Tracing the 10 Biggest Checkpoints of the 2012 New York Mets Collapse

Sam R. Quinn@SamQuinn_Senior Analyst IIISeptember 3, 2012

Tracing the 10 Biggest Checkpoints of the 2012 New York Mets Collapse

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    Collapses are something that New York Mets fans claim that they are accustomed to, but the pain of another lost season isn't something that just rolls off the shoulder.

    The Mets played exciting baseball during the first few months of the 2012 season, but have since fallen off, and now find themselves in fourth place in the National League East with a 64-70 record.

    This season's collapse is nowhere near as terrible as what transpired in 2007, as most predicted the team to finish in the cellar of the division.

    Here we will outline the 10 biggest checkpoints of yet another Mets' collapse. Some checkpoints are obvious turning points, while others are auxiliary to the poor results.

Swept by the New York Yankees, June 9

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    By now, the New York Mets are used to playing second fiddle to the New York Yankees. In what seems like an annual occurrence, the Mets lost the season series to the Yankees.

    The Mets were swept by their cross-town rivals in the series that began on June 9 when Johan Santana allowed six earned runs (four homers) in five innings. Prior to that meeting, the Mets were 10-6 in their last 16 games, and looked to be building up momentum with a month left to go before the All-Star break.

    Following the first series, the Mets began to play up-and-down baseball in its most sincere form. Terry Collins and Co. swept the Tampa Bay Rays, were swept by the Cincinnati Reds, then swept the Baltimore Orioles.

    Two tough, late-game losses in the final series of interleague play ensured that the Mets were, once again, the inferior team in New York.

    Those series losses weren't critical to the collapse of the team, but for one of the first times all season, the Mets looked like they wouldn't be able to bounce back and revert to their winning ways.

    If nothing else, serious questions began to come about regarding the bullpen's incompetence and the lack of potency in the lineup.

Frank Francisco’s Injury, June 23

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    Frank Francisco wasn't a dominant closer prior to being placed on the 15-day disabled list on June 23 after a save against the New York Yankees, but he was a better option than any other pitcher that Terry Collins could run out there late in the game.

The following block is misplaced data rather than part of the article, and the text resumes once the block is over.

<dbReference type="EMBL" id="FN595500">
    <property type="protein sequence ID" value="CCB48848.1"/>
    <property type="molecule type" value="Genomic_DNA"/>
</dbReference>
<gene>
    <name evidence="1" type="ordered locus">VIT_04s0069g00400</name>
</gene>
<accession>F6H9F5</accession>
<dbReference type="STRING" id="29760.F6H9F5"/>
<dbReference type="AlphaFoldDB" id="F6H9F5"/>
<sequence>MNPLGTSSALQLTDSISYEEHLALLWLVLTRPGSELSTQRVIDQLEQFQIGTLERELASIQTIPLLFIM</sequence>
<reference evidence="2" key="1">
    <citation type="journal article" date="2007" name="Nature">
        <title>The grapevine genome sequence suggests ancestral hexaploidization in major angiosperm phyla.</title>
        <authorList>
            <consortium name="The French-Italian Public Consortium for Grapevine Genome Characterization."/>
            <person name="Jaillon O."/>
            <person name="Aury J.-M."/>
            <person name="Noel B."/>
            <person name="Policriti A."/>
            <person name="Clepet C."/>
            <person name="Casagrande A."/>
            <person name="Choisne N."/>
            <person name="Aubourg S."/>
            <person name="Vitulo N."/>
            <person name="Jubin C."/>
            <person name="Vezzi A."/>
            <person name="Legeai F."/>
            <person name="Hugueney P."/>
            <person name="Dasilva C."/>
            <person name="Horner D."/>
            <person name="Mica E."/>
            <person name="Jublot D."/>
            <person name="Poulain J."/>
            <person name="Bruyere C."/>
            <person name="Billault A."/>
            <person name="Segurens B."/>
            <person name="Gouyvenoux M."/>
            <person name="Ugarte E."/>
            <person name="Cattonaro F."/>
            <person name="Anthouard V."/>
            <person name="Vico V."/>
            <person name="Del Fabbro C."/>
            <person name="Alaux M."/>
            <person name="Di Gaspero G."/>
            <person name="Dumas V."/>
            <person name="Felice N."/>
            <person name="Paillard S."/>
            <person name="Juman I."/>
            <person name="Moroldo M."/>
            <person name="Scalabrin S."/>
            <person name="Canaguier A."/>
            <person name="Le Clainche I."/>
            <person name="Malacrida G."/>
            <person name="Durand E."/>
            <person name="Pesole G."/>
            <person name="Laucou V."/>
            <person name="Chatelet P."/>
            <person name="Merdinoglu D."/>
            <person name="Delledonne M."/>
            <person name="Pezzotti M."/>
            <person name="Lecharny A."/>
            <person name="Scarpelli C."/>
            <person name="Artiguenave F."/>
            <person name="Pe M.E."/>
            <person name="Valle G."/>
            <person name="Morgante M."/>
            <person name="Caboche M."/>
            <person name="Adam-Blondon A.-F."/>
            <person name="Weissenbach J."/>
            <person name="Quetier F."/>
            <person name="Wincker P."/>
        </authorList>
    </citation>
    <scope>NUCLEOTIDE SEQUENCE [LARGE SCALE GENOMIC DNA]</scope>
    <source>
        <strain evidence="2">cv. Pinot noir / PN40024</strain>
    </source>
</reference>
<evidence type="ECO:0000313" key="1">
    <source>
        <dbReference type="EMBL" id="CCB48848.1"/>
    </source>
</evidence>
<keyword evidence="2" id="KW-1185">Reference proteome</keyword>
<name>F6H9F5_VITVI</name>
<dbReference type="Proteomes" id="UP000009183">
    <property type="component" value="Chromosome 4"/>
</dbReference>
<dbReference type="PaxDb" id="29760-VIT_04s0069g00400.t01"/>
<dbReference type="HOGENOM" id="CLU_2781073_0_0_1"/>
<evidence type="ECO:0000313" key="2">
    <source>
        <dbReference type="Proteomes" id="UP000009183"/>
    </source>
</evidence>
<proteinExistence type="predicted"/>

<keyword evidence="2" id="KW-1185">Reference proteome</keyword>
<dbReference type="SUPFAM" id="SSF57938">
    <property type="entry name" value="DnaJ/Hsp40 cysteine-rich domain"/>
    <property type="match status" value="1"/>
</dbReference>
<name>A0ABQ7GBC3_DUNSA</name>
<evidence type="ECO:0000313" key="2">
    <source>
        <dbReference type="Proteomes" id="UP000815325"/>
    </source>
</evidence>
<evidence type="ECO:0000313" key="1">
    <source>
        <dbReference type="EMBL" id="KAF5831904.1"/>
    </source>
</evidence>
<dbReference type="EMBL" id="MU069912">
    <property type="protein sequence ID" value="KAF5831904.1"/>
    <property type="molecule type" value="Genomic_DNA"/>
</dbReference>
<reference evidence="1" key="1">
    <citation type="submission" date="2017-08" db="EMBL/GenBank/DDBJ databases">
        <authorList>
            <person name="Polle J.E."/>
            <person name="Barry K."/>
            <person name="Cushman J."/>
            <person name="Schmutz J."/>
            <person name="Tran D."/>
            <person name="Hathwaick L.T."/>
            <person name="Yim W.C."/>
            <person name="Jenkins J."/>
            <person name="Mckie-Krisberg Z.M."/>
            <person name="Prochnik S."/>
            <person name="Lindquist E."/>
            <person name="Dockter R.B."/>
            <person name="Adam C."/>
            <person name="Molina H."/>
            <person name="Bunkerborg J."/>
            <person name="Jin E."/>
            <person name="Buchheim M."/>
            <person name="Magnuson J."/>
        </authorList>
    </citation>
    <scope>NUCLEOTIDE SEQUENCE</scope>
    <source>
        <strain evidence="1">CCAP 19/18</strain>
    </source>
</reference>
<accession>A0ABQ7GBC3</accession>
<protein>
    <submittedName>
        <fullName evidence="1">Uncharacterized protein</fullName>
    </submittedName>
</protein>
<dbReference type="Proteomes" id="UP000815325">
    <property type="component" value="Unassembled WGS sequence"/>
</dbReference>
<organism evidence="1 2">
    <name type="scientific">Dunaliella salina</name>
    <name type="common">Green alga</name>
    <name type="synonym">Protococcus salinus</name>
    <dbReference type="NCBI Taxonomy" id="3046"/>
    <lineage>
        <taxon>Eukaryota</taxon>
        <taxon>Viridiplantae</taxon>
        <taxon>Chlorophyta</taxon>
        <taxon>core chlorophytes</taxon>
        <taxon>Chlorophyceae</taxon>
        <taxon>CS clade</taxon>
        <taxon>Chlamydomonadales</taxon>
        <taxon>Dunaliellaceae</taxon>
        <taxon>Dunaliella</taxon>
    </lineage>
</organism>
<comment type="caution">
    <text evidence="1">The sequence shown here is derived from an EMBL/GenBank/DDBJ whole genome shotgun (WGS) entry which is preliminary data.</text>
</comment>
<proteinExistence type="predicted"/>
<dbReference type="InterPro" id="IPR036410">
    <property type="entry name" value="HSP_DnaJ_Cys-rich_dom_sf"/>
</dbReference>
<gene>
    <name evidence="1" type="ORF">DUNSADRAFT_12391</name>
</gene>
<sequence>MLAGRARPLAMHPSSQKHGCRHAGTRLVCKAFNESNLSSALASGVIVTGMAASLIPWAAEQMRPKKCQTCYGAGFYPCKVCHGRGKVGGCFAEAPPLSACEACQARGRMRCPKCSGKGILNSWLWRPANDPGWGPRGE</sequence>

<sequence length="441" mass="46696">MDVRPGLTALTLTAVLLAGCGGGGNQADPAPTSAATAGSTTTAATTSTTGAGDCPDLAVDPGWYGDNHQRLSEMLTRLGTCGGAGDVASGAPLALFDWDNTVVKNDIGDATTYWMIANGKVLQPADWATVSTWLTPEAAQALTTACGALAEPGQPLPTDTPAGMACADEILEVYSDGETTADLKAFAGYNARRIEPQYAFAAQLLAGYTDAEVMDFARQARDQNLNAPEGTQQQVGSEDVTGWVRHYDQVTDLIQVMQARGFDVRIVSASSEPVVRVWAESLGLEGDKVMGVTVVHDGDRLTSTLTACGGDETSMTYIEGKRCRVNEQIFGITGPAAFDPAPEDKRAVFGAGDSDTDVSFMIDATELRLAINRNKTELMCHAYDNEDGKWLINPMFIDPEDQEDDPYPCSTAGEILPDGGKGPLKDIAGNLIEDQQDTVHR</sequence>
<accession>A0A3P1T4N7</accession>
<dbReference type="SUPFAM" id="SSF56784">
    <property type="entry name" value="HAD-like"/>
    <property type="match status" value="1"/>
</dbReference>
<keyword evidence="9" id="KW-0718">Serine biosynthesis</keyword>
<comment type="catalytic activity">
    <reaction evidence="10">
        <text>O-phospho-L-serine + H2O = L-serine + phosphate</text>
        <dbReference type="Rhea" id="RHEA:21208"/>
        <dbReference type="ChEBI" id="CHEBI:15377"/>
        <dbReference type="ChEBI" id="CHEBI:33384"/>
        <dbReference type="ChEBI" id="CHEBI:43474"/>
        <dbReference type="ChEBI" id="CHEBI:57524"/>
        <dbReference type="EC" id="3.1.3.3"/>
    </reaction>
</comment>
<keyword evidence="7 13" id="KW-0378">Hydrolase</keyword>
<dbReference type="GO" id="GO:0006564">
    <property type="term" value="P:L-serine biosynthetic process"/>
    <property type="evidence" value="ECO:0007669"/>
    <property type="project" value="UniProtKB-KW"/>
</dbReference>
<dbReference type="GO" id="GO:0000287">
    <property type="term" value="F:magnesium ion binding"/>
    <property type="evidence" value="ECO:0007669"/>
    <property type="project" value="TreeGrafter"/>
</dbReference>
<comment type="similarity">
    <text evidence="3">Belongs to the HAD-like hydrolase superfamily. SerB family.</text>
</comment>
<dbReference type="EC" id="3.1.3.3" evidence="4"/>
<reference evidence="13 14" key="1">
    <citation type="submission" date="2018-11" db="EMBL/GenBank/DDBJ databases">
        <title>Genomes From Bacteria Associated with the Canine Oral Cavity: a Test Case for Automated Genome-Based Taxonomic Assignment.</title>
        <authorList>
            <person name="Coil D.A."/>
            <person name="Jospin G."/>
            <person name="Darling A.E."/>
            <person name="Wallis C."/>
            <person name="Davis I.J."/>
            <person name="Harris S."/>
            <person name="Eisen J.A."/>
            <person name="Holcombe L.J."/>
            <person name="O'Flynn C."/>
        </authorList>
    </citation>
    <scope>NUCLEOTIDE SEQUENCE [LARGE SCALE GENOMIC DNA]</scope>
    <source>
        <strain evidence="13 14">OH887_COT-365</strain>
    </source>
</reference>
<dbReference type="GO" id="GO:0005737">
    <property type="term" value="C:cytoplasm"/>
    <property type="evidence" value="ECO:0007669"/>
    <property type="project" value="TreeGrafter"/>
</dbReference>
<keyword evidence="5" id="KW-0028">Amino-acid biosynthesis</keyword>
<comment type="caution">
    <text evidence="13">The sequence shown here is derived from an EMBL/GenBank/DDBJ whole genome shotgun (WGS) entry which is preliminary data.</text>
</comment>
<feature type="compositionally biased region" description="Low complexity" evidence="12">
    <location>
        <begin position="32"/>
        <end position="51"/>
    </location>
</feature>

If you throw away the three straight poor appearances in mid-May, Francisco had blown just two saves all season. Sure, he was shaky, but he proved to be a much better closer than Bobby Parnell.

    Once Francisco went down, the bullpen's weaknesses became even more glaring, as Collins was forced to use Parnell in more crucial junctures in the game.

    The Mets' relief pitchers racked up a whopping three saves in July. The bullpen can't shoulder all the blame, as it was afforded only seven save opportunities that month, but Francisco's time on the disabled list added to a laundry list of problems in Flushing.

Lost 4-of-6 to the Cubs, June 25-27, July 6-8

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    The Chicago Cubs came to Citi Field with the worst record in the major leagues, but the New York Mets found a way to lose two-of-three to the most hapless team in baseball.

    It was bad enough to lose one series to the Cubs, but a second series loss was completely unacceptable. The debacle began as June turned into July, as the Mets were punchless at the plate and dreadful in the field.

    As the Mets finished the first half of the season on a low note, much of the baseball community began to realize that the Mets were in trouble after the All-Star break.

Kirk Nieuwenhuis’ Brutal June/July

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    Kirk Nieuwenhuis was a blessing for the New York Mets over the first few months of the season, but the holes in his game began to show themselves in July.

    Captain Kirk boasted a .301 average on the first day of June, but saw that number fall nearly 50 points to .252 by the time he was sent down to the minor leagues at the end of July.

    Nieuwenhuis' surprising play allowed Andres Torres to spend a little more time on the bench, as Terry Collins was forced to leave the young center fielder in the lineup every night.

    The strikeouts began to pile up while the number of quality at-bats dwindled, leaving Collins with no choice but to look elsewhere for production.

R.A. Dickey’s Four Straight Mediocre Starts, July 5-24

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    R.A. Dickey has been one of the best pitchers in all of baseball this season, but from July 5 to July 24, the competition began to catch up to him.

    The knuckleballer's ERA fell to a season-low of 2.15 after he pitched eight innings of shutout ball against the Los Angeles Dodgers on June 29, but the next month would not be kind to the Tennessee native.